These apps are enabling people to establish rainy day funds, save for a deposit to buy their first home or even save for their retirement.

Managing debt

Last year, the Financial Conduct Authority’s Financial Lives survey revealed that 7.8 million people are finding it harder to keep up with their bills. Up-to-date financial data on daily incoming and outgoing funds is key to managing debt. By quickly building an accurate view of an individual’s spending, apps can signpost people to different budgeting tools, find cost-effective credit or switch to affordable tariffs for their utilities or broadband.

There are also digital ‘debt adviser’ apps which provide online budgeting, advice – some even connect people to professional advisory services to help navigate out of problem debt – and ‘money coaching’ to boost financial resilience.

Understanding finance

Making sense of personal finances can be overwhelming for some people – the financial world is full of jargon, and it can be difficult to work out the best way to manage money. It is understandable that some people disengage from the process and ignore potential issues coming their way as a result.

Money management tools can help here too. Budgeting apps seamlessly and securely connect to a bank account directly giving users a clear view of all their finances in one place. They can then accurately analyse spending, offer budgeting tips, and identify opportunities to make cost savings on things such as subscriptions (for the gym or entertainment) and bank charges.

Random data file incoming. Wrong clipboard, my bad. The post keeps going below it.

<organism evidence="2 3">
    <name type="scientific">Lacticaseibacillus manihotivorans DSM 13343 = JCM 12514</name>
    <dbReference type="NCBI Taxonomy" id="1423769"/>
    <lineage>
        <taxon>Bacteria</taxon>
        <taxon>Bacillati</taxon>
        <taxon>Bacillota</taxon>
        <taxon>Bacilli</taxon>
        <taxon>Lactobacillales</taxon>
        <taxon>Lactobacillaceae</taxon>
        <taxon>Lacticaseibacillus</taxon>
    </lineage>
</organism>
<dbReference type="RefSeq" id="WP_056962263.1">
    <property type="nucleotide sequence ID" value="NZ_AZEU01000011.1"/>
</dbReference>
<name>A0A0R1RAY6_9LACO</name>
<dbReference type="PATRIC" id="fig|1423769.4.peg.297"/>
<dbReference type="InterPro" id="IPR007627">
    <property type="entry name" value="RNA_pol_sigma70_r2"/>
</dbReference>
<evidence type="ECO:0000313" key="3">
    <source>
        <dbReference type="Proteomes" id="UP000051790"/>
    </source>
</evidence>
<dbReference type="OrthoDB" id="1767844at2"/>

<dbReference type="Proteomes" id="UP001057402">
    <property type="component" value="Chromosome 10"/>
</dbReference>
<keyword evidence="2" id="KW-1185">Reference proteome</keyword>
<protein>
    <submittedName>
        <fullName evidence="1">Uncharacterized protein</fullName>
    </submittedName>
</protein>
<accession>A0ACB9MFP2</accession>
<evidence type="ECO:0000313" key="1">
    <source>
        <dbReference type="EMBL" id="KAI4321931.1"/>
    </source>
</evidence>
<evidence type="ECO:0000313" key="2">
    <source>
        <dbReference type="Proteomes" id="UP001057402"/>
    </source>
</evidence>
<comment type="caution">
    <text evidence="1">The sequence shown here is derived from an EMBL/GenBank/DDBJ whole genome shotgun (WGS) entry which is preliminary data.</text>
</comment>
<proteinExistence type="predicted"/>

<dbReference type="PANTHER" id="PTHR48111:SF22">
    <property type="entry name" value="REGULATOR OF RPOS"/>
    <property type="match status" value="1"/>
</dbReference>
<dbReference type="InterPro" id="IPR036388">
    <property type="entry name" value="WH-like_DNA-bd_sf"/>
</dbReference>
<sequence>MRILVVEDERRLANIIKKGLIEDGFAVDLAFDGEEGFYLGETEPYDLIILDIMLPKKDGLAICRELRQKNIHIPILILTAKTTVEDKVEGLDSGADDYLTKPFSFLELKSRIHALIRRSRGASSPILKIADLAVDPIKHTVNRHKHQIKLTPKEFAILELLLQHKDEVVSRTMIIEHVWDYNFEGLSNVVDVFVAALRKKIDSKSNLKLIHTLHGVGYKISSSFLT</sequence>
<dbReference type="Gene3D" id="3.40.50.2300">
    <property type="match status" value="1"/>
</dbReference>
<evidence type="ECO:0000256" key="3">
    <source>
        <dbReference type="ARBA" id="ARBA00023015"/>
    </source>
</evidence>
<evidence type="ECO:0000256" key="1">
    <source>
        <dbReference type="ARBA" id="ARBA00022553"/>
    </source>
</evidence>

Henk van Hulle is CEO of Open Banking Limited

There are 0 Comment(s)

If you wish to comment without signing in, click your cursor in the top box and tick the 'Sign in as a guest' box at the bottom.

Big flu jab price hikes this winter: Where’s cheapest if you can’t get a free vaccine?

Pharmacies, supermarkets and health retailers are starting to offer flu jabs ahead of the winter season, but t...

Is now the time to fix your energy deal?

Fixed energy tariffs all but disappeared during the energy crisis. But now they are back with an increasing nu...

Octopus steps in to buy Shell Energy – what customers need to know

The deal is expected to complete in the fourth quarter of 2023 and will take Octopus Energy’s retail supply ...

What will happen if rates change

How your finances will be impacted by a rise in interest rates.

Regular Savings Calculator

Small regular contributions can build up nicely over time.

Online Savings Calculator

Work out how your online savings can build over time.

The best student bank accounts in 2023: Cash offers, tastecards and 0% overdrafts

A number of banks are luring in new student customers with cold hard cash this year – while others are compe...

DIY investors: 10 common mistakes to avoid

For those without the help and experience of an adviser, here are 10 common DIY investor mistakes to avoid.

Mortgage down-valuations: Tips to avoid pulling out of a house sale

Down-valuations are on the rise. So, what does it mean for home buyers, and what can you do?

Money Tips of the Week